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The humble man heaves up his head. | This stream doth water paradise,
Like some rich vale

It makes the angels sing,
Whose fruits ne'er faile,

One cordial drop revives my heart,
With flowers, with corne, and vines o'er- Hence all my joys do spring.

spread;
Nor doth complaine

Such joys as are unspeakable,
O'erflowed by an ill-season'd raine, And full of glory too ;
Or battered by a storme of haile.

Such hidden manna, hidden pearls,

As worldlings do not know :
Like a tall ship with treasure fraught, Eye hath not seen, nor ear hath heard,
He, the seas cleere

From fancy 'tis conceal'd,
Doth quiet steere :

What thou Lord hast laid up for thine, But when they are to a tempest wrought; And hast to me reveal'd.

More gallantly

He spreads his saile, and doth more high I see thy face, I hear thy voice, By swelling of the waves appeare.

I taste thy sweetest love ;

My soul doth leap; but 0, for wings,
For the Almighty joyes to force

The wings of Noah's dove !
The glorious tide

Then should I fee far hence away,
Of human pride

Leaving this world of sin : To the lowest ebbe, that o'er his course Then should my Lord put forth his hand, (Which rudely bore

And kindly take me in.
Down what opposed it heretofure)
His feeblest enemies may stride.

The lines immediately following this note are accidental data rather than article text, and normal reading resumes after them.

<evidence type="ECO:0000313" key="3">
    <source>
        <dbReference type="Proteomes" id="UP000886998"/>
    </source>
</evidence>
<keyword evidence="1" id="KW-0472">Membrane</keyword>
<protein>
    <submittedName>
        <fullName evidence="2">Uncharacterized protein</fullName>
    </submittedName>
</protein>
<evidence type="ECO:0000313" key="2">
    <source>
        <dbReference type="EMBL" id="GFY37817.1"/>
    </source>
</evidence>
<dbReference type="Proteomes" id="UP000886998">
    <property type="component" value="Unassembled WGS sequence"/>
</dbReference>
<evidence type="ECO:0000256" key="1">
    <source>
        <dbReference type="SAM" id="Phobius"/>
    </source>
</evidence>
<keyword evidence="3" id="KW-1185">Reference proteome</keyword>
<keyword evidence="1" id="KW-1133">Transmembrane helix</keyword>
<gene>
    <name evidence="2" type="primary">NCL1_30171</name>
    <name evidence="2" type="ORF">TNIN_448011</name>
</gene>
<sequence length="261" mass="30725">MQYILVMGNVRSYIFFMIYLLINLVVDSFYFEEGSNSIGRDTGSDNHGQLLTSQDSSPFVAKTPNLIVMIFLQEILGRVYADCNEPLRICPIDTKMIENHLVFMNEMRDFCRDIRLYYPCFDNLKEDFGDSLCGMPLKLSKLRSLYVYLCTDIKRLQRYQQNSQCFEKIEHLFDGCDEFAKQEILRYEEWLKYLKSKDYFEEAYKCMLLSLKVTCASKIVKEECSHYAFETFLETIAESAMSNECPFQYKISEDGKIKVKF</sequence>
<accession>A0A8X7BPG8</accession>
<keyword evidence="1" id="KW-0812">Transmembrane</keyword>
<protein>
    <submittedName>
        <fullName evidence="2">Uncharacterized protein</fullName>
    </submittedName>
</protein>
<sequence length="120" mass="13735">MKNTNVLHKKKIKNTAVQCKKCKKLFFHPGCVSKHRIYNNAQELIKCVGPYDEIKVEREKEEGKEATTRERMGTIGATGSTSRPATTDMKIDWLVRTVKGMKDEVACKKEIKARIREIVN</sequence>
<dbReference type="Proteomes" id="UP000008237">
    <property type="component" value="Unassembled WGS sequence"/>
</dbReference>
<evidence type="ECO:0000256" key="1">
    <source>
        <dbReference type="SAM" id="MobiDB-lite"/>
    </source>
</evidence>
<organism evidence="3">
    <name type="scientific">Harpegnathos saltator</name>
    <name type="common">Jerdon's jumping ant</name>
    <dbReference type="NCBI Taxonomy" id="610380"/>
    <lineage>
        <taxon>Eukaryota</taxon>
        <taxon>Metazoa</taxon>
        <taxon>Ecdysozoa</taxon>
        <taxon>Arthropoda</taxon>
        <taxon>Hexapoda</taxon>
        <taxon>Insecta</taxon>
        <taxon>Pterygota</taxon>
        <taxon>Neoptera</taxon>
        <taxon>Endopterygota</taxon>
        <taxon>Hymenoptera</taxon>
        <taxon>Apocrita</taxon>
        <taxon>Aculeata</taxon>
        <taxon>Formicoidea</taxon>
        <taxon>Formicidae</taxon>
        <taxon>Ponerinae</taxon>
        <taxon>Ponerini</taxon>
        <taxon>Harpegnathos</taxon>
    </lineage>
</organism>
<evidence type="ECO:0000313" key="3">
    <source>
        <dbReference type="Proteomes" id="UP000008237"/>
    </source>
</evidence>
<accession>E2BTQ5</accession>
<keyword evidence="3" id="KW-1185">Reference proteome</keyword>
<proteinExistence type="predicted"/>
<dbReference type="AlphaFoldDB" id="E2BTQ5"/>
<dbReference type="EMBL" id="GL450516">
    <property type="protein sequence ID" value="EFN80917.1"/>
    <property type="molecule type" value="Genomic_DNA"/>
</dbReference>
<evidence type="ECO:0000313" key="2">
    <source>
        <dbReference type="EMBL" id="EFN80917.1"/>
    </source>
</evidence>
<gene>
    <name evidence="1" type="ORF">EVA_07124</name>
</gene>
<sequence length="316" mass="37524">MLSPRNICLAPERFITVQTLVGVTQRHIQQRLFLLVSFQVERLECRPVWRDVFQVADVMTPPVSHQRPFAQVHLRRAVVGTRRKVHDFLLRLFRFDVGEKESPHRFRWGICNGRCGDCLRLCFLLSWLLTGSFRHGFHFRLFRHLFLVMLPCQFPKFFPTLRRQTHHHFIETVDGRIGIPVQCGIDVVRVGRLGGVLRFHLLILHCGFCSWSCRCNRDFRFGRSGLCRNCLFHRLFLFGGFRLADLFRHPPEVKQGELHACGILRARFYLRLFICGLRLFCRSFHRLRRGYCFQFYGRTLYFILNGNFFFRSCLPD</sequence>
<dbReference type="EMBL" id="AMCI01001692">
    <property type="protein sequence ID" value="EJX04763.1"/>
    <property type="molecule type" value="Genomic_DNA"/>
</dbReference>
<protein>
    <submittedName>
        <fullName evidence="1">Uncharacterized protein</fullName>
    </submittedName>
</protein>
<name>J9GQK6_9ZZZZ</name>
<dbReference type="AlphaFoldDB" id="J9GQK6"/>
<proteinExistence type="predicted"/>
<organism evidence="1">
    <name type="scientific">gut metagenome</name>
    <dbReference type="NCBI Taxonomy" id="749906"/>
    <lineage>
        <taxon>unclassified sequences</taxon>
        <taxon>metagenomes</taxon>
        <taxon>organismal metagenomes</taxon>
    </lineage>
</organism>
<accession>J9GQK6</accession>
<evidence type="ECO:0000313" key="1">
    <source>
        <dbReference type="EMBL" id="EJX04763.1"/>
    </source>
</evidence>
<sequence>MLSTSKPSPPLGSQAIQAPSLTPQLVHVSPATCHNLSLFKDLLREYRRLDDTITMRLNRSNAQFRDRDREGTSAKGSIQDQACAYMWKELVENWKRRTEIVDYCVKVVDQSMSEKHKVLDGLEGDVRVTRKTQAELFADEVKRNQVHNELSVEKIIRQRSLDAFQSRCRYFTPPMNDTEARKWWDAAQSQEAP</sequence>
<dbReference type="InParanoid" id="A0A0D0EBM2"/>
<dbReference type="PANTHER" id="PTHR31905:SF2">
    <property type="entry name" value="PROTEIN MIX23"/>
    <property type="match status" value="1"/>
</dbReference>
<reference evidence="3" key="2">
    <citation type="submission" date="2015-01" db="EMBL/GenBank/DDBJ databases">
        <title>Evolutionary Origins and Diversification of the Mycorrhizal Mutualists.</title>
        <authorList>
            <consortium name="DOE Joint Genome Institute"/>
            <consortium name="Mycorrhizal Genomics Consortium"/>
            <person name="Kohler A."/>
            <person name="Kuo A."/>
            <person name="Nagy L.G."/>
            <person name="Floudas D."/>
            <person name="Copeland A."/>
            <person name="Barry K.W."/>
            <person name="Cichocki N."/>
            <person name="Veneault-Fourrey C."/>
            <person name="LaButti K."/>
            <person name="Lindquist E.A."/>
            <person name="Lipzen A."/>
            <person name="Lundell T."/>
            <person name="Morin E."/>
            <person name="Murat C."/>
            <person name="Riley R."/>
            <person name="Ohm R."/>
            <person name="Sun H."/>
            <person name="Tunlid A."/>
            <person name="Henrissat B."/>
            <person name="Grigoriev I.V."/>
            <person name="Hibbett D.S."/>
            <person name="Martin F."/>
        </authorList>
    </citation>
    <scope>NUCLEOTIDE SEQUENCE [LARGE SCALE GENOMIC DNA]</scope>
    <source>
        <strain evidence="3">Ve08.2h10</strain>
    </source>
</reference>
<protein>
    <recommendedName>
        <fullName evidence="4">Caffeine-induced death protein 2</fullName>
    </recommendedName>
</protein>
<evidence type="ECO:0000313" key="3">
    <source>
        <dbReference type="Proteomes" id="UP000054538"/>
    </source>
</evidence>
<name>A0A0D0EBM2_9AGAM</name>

But from his ill-thatcht roofe. He brings
The cottager

BARBAULD.
And doth preferre
Him to the adored state of kings :

Joy to the followers of the Lord !
He bids that hand

Thus saith the sure, the eternal word,
Which labour hath made rough and I Not of earth the joy it brings,
tann'd,

Tempered in celestial springs. The all-commanding sceptre beare.

'Tis the joy of pardoned sin, Let then the mighty cease to boast

When conscience cries, 'Tis well within ;) Their boundless sway;

'Tis the joy that fills the breast
Since in their sea

When the passions sink to rest.
Few sayle, but by some storme are lost.
Let them themselves,

'Tis a joy that, seated deep,
Beware, for they are their own shelves: Leaves not when we sigh and weep;
Man still himself hath cast away.

It spreads itself in boly deeds,
With sorrow sighs, in pity bleeds.

JOY.

Stern and awful are its tones,
When the patriot martyr groans,
Aud the throbbing pulse beats high,
To rapture, mixed with agony.

ANON.

There is a stream which issues forth

From God's eternal throne,
And from the Lamb, a living stream,

Clear as the crystal stone !

A tenderer, softer form it wears,
Dissolved in love, dissolved in tears,
When humble souls a Saviour greet,
And sinners clasp the mercy-seat.

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"Tis joy e'en here! a budding flower, Struggling with shows, and storm

shower, And waits the moment to expand, Transplanted to its native land !

CONTENTMENT.

COWPER.

FIERCE passions discompose the mind,
As tempests vex the sea;
But calm content and peace we find,
When, Lord, we turn to thee.

In vain by reason and by rule,
We try to bend the will ;
For nune but in the Saviour's school
Can learn the heavenly skill.

He is the freeman whom the truth makes

free, And all are slaves beside; there's not a chain, That hellish foes, confed'rate for his harm, Can wind around him, but he casts it off With as much ease as Sampson bis green